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"How hot is too hot for a grease-lubricated bearing?"
In the final analysis, if the bearing is hot enough to evaporate the oil off the grease between relubrication cycles, then it is too hot for grease lubrication.
The answer to this question, though, depends on several factors. Let's address a few of them.
When dealing with elevated temperatures, we should first ask, "What is the source of the heat?" Is it ambient? Is it from the process (transmitted down the shaft)? Is it wear-related?
Is it lubrication-related? These questions have a lot of impact on our selection of the grease type and in determining the appropriate answer to the question.
If the temperature is from the process or atmosphere and we know that we have to deal with that condition perpetually, then we should adjust the grease composition to meet the requirements. Perhaps we should select a synthetic oil with a non-soap thickening system that gives us a low evaporation rate. If the temperature is not process or atmosphere-related, then we should make sure that we are not over-filling the bearing with grease.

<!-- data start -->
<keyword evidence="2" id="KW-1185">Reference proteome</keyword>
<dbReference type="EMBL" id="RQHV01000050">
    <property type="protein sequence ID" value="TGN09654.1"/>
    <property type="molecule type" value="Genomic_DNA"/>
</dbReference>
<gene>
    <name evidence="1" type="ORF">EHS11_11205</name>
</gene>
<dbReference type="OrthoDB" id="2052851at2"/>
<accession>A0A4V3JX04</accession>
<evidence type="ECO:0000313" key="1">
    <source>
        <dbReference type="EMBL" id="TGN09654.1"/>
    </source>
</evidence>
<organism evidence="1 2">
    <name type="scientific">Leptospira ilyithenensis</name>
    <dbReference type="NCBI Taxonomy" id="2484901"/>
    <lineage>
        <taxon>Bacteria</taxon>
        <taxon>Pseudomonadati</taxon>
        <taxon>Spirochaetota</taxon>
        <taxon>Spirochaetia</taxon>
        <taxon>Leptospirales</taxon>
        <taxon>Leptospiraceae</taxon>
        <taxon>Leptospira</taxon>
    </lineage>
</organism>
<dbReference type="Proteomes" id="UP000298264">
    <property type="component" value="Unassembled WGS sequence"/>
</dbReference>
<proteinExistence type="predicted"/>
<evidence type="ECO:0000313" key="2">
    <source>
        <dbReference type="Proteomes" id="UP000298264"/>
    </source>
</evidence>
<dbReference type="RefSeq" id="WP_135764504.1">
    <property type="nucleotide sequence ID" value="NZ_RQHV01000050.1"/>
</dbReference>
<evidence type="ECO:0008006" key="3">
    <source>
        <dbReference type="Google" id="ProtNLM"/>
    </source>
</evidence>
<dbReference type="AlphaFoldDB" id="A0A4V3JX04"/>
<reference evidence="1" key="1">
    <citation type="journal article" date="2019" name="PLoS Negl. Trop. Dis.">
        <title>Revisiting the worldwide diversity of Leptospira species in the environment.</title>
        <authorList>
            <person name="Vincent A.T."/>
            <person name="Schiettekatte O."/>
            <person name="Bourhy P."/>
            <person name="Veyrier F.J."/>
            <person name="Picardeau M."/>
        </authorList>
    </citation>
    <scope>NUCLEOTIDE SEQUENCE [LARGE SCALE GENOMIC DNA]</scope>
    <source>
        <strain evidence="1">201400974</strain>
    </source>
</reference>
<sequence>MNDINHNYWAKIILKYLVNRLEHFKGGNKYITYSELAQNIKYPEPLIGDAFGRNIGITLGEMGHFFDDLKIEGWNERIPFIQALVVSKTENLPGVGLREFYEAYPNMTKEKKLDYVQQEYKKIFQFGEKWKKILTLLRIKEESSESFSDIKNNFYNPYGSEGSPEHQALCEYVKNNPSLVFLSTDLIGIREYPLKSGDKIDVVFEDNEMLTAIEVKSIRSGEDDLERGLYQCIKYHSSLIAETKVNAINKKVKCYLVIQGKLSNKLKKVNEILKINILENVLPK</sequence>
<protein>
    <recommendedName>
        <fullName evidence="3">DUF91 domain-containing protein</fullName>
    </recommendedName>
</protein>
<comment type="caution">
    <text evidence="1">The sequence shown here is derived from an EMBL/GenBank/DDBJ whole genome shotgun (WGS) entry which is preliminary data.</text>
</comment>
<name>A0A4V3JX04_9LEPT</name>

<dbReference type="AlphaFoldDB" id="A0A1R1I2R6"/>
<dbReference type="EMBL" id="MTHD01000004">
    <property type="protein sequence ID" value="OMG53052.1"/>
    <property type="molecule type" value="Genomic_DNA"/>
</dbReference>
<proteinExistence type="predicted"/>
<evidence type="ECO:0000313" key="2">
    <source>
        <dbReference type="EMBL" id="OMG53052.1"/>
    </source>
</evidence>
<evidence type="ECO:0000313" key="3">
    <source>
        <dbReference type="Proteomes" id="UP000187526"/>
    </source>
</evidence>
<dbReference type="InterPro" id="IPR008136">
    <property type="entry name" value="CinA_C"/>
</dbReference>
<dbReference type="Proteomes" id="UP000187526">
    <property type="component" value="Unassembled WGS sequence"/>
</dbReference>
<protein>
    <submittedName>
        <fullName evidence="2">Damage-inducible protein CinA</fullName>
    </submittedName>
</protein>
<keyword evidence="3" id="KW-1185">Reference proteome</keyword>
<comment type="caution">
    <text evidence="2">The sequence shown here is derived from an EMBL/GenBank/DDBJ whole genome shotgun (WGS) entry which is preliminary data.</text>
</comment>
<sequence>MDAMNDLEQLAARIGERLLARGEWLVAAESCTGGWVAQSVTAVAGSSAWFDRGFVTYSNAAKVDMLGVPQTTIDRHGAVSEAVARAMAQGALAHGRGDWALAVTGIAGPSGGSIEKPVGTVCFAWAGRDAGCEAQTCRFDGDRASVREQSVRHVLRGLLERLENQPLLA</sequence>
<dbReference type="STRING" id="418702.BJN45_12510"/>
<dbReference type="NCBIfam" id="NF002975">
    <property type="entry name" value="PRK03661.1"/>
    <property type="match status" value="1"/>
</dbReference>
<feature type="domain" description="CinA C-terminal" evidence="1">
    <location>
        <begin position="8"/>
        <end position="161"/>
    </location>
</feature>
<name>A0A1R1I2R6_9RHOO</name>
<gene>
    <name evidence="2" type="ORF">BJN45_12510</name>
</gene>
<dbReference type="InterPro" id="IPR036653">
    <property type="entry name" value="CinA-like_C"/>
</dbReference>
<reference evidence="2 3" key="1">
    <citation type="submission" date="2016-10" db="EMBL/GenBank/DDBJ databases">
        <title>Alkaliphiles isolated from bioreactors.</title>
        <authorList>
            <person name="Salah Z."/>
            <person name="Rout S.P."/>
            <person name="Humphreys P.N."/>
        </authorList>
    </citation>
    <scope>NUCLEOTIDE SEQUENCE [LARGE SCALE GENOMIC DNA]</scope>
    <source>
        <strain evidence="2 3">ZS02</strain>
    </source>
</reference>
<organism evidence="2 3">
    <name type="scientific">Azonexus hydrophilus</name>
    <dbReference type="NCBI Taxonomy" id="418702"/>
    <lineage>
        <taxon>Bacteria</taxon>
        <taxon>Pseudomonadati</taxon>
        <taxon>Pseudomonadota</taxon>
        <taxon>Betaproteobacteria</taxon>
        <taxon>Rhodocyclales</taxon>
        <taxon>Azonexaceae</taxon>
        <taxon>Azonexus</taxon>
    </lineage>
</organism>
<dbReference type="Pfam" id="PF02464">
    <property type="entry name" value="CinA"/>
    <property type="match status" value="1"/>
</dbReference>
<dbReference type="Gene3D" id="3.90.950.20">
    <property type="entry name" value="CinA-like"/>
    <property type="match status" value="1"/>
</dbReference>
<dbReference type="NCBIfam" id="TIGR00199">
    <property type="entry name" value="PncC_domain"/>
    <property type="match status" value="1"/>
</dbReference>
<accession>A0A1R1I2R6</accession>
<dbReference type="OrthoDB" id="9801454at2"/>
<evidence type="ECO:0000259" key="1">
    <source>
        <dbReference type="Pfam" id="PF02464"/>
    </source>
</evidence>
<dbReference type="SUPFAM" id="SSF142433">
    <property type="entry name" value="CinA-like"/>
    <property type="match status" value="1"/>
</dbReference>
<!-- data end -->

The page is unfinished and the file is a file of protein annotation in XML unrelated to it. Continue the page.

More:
Too much grease in a cavity causes churning and excessive temperatures. Too little grease, or too infrequent relubrication, may cause friction-generated heat.
If we are using precisely the right volume and we are sure that the heat is internally generated rather than atmospheric or process-related, then perhaps we should examine whether the grease has sufficient strength to support the dynamic load. In this case we might look at selecting a grease with a heavier viscosity base oil.